FEHD-uhr
FYODOR
FYO-duhr
28
F
Alexander SEMIN
SYEH-min or SEH-min
SYOMIN
SYO-min
41
F
Nikolai KULEMIN
KOOL-uh-min
KULYOMIN
kool-YOH-min


What in the knick-knack-paddywhack-give-a-dog-a-bone is going on here?

Well, first things first: yes, these are the same players, but the reason why these players have different spellings to their last names, with different pronunciations, is due to several factors:
  1. The fact that the Russian language uses the Cyrillic alphabet while English uses the Roman alphabet, and one must be transliterated to the other.
  2. The fact that Russian publications confuse everyone when they identify two separate letters of their alphabet in one way instead of two.
  3. The fact that the hockey world has relied more on the publications and not the official rules of transliterating the Cyrillic to the Roman alphabet. But like the U.S. State Department, the International Olympic Committee relies on the official rules of transliteration.
  4. The fact that, unlike Tomas Hertl this year, many players don’t care how you pronounce their name, as long as they’re on the team and in the NHL.
So, nobody asked me, but: here is the “Tale of Two Letters,” which turns the pronunciation of Russian players’ names into a situation that is the best of times, and the worst of times, to all on the North American side of things:

In the Russian language, the two letters are written and pronounced as follows:

E, e -- “Ye,” soft e pronunciation is used, as in, “Yeh.”
Ё, ё -- “Yo,” stress is always on this letter

To borrow from my German friends, there is an umlaut over the second letter that indicates its difference from the first letter. So, that’s why when these letters are translated into English, the first one is written as “ye,” and the second is written as “yo.”

Here is where the problems start. For reasons known to only those who wish to save typeface and ink, Russians virtually never write or print the umlaut, thereby confusing the situation entirely! You’re simply supposed to know the difference, usually by osmosis, and similar to some of our crazy rules in English.

All of this, of course, causes many mispronunciations that live on in hockey. Some of these names can be saved , but some simply fall victim to the masses, similar to the Brett Hull-toe-in-crease-moment-that-was-illegal-all-season-turning –into-a-Cup-winning-goal-that-could-not-be-called-back-when-all-of-the-media-and-families-were-streaming-onto-the ice, and the Selanne example already cited.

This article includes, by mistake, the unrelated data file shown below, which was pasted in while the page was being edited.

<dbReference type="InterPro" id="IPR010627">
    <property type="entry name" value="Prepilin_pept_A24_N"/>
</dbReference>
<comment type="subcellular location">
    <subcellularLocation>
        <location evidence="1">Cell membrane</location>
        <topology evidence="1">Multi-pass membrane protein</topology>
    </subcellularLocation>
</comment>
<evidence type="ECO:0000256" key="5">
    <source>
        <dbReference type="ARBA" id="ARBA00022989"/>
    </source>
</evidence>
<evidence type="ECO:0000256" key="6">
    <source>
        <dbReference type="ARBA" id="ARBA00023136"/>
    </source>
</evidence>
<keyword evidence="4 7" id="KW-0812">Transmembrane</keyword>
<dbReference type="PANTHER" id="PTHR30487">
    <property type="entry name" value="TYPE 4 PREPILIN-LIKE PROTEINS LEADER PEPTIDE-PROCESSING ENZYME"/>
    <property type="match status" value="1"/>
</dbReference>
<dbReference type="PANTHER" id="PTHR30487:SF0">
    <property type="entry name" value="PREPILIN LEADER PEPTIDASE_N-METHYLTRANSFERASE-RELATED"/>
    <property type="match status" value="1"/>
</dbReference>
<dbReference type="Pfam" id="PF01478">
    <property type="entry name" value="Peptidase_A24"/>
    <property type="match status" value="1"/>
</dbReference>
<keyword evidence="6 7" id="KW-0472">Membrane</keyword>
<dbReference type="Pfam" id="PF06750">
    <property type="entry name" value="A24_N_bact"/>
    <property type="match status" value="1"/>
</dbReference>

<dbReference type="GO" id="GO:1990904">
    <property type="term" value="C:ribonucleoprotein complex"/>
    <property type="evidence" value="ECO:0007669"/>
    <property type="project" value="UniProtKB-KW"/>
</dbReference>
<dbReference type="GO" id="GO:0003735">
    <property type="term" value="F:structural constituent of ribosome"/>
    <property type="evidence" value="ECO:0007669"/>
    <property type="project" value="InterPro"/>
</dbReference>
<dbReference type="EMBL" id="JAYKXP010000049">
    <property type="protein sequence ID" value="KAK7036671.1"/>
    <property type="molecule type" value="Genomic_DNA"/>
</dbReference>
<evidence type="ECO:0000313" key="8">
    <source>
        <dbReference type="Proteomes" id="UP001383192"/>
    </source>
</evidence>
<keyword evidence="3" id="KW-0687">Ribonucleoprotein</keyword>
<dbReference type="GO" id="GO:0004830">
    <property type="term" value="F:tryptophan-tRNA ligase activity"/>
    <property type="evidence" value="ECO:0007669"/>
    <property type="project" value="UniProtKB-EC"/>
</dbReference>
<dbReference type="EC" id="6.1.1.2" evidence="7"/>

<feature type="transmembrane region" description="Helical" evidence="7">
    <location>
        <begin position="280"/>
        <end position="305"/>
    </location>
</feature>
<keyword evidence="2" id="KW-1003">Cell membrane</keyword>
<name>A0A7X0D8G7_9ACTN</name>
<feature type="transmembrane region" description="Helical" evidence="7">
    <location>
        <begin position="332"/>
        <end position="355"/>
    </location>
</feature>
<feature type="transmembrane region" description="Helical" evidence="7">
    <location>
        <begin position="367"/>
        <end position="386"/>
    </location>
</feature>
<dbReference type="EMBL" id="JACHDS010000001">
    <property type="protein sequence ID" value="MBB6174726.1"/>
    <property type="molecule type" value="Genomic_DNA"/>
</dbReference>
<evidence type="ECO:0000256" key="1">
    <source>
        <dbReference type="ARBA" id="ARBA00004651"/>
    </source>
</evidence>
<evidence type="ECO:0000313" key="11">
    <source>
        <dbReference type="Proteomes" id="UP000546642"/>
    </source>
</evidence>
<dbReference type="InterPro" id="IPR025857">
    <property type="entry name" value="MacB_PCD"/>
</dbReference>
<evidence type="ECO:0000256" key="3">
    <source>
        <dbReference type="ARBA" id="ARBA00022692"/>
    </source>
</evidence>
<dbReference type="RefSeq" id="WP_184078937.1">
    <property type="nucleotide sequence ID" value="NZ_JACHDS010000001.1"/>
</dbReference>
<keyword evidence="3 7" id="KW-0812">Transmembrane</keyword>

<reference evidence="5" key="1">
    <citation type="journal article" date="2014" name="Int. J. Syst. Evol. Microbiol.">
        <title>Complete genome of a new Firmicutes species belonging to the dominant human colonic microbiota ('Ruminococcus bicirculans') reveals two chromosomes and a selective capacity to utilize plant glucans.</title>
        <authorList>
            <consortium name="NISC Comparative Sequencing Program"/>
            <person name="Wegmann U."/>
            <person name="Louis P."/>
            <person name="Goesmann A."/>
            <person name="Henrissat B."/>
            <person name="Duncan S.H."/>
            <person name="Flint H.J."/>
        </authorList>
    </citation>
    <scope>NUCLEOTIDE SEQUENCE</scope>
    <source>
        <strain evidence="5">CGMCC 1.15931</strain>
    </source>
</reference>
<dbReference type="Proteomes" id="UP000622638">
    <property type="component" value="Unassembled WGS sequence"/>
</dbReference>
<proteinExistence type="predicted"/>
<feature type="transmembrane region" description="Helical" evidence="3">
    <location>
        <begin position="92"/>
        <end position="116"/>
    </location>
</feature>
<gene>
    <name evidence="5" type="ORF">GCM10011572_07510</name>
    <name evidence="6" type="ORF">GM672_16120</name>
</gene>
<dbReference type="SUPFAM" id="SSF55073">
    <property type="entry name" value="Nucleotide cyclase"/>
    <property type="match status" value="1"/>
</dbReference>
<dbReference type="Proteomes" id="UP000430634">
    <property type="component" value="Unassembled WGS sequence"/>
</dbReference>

If you’re a Dallas Stars fan, relax. Your team would have won the Cup anyway had the goal been called back. Sorry, Buffalo. But I digress.

So, yes, Alexander Semin, Nikolai Kulemin, and Fedor Tyutin technically should have the names in question pronounced as “SYO-min,” “kool-YO-min,” and “FYO-duhr.” Don’t forget to roll your r’s.

It’s also why the Sharks’ 219th overall selection in the 1994 Entry Draft had his name spelled “YEVGENY Nabokov” (or YEVGENI, in some cases) instead of the “EVGENI” that we see today.

It’s also why you saw the State Department refer to Russian economist and diplomat as “Boris FYODOROV” in the mid-1990’s, and why the NHL referred to one of their top stars as “Sergei FEDOROV,” with different pronunciations, even though they had the same last name. Just check their Wikipedia pages and you’ll see that the umlaut is printed in each of their Cyrillic last names.

Of course, when I met Sergei Fedorov and introduced myself, he said, “Hi, I’m Sergei Fedorov (FEHD-uh-roff),” thereby indicating that he was fine with the pronunciation change. So, it has stood the test of time.

Well, that’s the Tale of Two Letters. It’s the biggest conundrum in the broadcasting world since brothers Tomas and Frantisek Kaberle told their respective teams that they wanted to pronounce their last names differently (KAB-uhr-lay and KAB-uhr-luh). Or perhaps, since some broadcasters said “MAK-uh-rov” and others said “muh-KAR-ov” for former Shark Sergei Makarov. Or, perhaps, since some called Islanders goaltender Roland Melanson as “MELON-suhn,” while most others called him “mel-ON-suhn.”

George and Ira Gershwin wrote a song about it in 1937: “Potato, potahto, tomato, tomahto, let’s call the whole thing off.”

Enjoy the rest of the great Olympic hockey tournament, and let’s get everyone back healthy and raring to go for what will surely be a great run to the Stanley Cup playoffs.

I’m Dan Rusanowsky, for sjsharks.com.